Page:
Filing a Lien in Colorado? Know These Deadlines.
One of the common issues contractors and sub-contractors run into in any economy is customers who don’t pay for services rendered. The recent recession made the problem even greater than it had been; so what can a contractor, sub-contractor, labor provider, or supplier do in these circumstances to get paid? One option is the file a mechanic’s lien if the developer or owner of a construction has not paid in a timely manner.
The reason to file a mechanic’s lien claim in court is that it often offers the person who has not been paid the prospect to become a priority creditor; meaning they will be paid first in the event of a bankruptcy.
Generally, the set of rules for filing a mechanics lien on a one or two family domicile in Colorado is straight forward. However, as so often happens, there are a few areas that are not necessarily as straight forward and clear.
In Colorado, a contractor can file a mechanics lien as long as they “furnish or supplies laborers, machinery, tools, or equipment in the prosecution of a the work, and mechanics, materialmen, contractors, subcontractors, builders, and all persons of every class performing labor upon or furnishing labor. . .” and the definition goes on. In short, this means that architects, engineers, draftsmen and artisans are allowed to file mechanics liens. Even a personnel agency who supplied the labor can file for a mechanics lien. There is an exception: on public projects, suppliers to suppliers, architects, engineers, draftsmen and artisans are not protected.
Specific Rules for Filing a Lien
A prime contractor must file a lien within four months after the last materials were delivered or the last labor was provided. If the contractor only supplied labor to a project, they must file the lien within two months of the last time labor was performed. The action that was taken to enforce a lien is required six months after the completion or the last time services or materials were furnished.
If a contractor was hired as a sub or as a laborer, they have four months after the last delivery of services or materials to file the lien. If labor is all that is provided, and materials are not provided, then the sub-contractor only has two months to file the lien. The sub then has six months after the completion or the last furnishing of services or materials to enforce the lien.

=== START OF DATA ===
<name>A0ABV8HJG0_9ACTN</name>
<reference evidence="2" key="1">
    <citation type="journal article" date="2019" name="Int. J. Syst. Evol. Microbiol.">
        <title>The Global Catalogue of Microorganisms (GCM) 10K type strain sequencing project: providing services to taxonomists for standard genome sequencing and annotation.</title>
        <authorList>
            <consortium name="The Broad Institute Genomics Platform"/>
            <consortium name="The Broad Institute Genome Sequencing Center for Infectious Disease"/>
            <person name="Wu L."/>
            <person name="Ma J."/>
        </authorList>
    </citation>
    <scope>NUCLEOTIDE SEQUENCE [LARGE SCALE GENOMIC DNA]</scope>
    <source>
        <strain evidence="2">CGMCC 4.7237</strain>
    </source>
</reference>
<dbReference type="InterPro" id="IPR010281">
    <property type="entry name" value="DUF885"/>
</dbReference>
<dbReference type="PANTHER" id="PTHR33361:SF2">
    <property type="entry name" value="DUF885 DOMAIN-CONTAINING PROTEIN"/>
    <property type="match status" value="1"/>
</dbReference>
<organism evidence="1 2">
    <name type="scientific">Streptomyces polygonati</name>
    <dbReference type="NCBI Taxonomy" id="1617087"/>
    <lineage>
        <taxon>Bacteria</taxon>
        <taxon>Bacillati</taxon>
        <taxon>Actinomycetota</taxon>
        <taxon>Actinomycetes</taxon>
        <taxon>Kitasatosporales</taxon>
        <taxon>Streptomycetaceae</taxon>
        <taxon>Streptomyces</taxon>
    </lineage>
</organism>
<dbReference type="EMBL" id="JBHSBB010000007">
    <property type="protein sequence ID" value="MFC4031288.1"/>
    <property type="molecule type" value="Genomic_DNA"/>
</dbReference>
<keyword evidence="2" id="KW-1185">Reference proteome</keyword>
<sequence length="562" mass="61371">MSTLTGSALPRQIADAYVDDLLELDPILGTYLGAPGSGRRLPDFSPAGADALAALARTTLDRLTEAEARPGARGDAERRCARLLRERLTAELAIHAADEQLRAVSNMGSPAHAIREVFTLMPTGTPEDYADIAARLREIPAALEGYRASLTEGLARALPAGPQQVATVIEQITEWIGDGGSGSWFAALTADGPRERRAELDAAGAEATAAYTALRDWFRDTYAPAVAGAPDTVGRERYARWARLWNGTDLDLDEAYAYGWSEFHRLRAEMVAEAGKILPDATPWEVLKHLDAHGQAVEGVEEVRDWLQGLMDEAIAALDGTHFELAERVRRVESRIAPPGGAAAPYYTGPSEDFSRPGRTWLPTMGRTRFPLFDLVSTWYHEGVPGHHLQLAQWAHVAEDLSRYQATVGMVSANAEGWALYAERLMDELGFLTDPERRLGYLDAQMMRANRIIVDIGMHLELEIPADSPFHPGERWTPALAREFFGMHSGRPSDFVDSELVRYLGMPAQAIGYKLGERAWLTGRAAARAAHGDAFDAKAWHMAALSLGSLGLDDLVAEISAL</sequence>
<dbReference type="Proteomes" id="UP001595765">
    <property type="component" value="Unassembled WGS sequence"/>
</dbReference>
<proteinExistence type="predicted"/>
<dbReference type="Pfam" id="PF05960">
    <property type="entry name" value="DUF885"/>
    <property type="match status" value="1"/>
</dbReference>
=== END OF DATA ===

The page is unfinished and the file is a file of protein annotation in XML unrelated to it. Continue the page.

When a supplier or someone not previously mentioned are involved in a lien, it must be filed within four months after the last delivery of services or materials. If only labor is provided, and no materials have been used for the project, the time is shortened to two months. Action to enforce the lien is required six months after the completion or the last furnishings of services or materials.
Prior to the Lien
Before the lien is filed, a notice of intent must be on file. Prime contractors, sub-contractors, laborers, suppliers, and others must file a notice of intent to file the lien at least 10 days before filing. The person who had the lien served to them will then have 10 days to resolve the issue, or after that 10 days the lien notice will be filed and will become a part of the public record.
In Colorado, it is advisable to begin the process of filing a lien at 75 days or two and a half months rather than wait until nearer the end of the four months since significant work was done.
A lien notice can be defeated if a certified letter is sent to the incorrect address for either the property owner or the general contractor. It is best to send multiple notices to the parties involved if they have more than one address. It can be beneficial to use a professional process server to deliver the lien if you’re uncertain which address to send the certified letter to. If a certified letter comes back, proof that it was sent to the correct address but declined by the addressee is sufficient evidence that the person filing the lien made a good faith effort to deliver the lien.